The only way to understand birth is to experience it yourself. The ONLY way? That comment stayed with me, haunted me. I became a doula after my daughter’s birth because I wanted to be able to provide women with support and knowledge that could give them a different experience, a better memory than what I had. I just couldn’t believe that there wasn’t a way to understand birth at all except to experience it firsthand. Certainly there wasn’t always this fear and unknown around birth that we each face today. Not always. I began studying that idea. What about other cultures? What about our culture, historically? What about The Farm? There wasn’t always this myth and mystery about birth! I realized there was a time (and in places, there still is) when women banded together for births. Mothers, sisters, cousins, daughters, aunts, friends. They came together and comforted, guided, soothed, coached, and held the space for one another during birth. These women didn’t go in it alone – they were surrounded by women who had birthed before them. Women who knew what looked and felt right, and what didn’t. Women who could empathize with them and empower them. In addition to that, girls and women were raised in a culture of attending births. Daughters watched mothers, sisters and aunts labor their babies into this world. They saw, heard, and supported these women for the long hours of labor, so when they became mothers themselves, the experience was a new, but very familiar one for them. Birth wasn’t a secretive ritual practiced behind the cold, business-like doors of a hospital. It was a time for bonding, learning, sharing and sisterhood. Girls learned how women become mothers, and mothers helped their sisters bring forth life.

via Birth Witnesses | Talk Birth.

We can’t overemphasize the importance of who is present in the birth space and their influence on how a birth unfolds. Other people’s presence can have a powerful impact, whether positive or negative. One important area is with regard to freedom of choice and self-direction:

…Women can find themselves feeling bullied or coerced into agreeing to procedures they wish to avoid, such as induction or continuous fetal monitoring. They may be told if they don’t follow their doctor’s suggestion their baby’s life will be in danger. Consent is most often given, but it is not informed consent. Many parents in this vulnerable position either don’t know how to advocate for themselves or are under prepared to – practically, emotionally and psychologically.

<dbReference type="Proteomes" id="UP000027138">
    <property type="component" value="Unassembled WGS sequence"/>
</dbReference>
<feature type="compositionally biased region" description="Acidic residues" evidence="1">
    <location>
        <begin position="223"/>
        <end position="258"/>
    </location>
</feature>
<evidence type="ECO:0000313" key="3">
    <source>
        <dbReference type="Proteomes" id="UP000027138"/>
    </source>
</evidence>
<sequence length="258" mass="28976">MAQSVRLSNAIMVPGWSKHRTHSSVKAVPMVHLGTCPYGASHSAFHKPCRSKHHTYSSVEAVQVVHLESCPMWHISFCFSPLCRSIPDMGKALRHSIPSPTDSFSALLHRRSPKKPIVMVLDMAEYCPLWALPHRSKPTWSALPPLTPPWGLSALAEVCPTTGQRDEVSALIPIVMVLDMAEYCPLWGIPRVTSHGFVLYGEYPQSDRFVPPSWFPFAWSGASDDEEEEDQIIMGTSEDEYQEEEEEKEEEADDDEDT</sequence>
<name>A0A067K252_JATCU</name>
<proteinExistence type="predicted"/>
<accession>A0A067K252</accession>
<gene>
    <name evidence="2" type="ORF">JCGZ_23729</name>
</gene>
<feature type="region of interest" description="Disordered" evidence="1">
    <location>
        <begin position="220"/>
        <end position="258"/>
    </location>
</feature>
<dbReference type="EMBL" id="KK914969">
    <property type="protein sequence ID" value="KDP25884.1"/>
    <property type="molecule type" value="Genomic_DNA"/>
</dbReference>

via When Doctors Don’t Listen: Informed Consent and Birth | BellyBelly.

Choice-based narratives figure heavily into both “alternative” and “mainstream” dialogues about birth. I am emphatic that the companion to informed consent must be informed refusal. Very often, there is no option to refuse, and in this situation, there is no real choice involved at all…

…Women’s lives and their choices are deeply embedded in a complex, multifaceted, practically infinite web of social, political, cultural, socioeconomic, religious, historical, and environmental relationships.

And, I maintain that a choice is not a choice if it is made in a context of fear.

via The Illusion of Choice | Talk Birth.

On a related note, what about pain and birth? Do we accurately remember what birth feels like? I feel as if I do remember, though it is often said that you “forget” as soon as the baby is born. I find instead that it is more of the “halo effect” described here:

The ‘halo effect’ is the term given to describe the positive emotions experienced by the new mother when the baby is placed in her arms for the first time. In that moment, amidst a rush of oxytocin and happiness, the mother is likely to have a more positive view of the birth experience than she did ten minutes earlier. Simply put, the happiness of holding her baby for the first time overpowers any pain or negativity from the birth.

It makes sense that this effect could influence how the pain of birth was remembered. The pain of birth may be remembered as less severe simply because the benefits of having a healthy baby are felt to outweigh the discomfort caused by childbirth.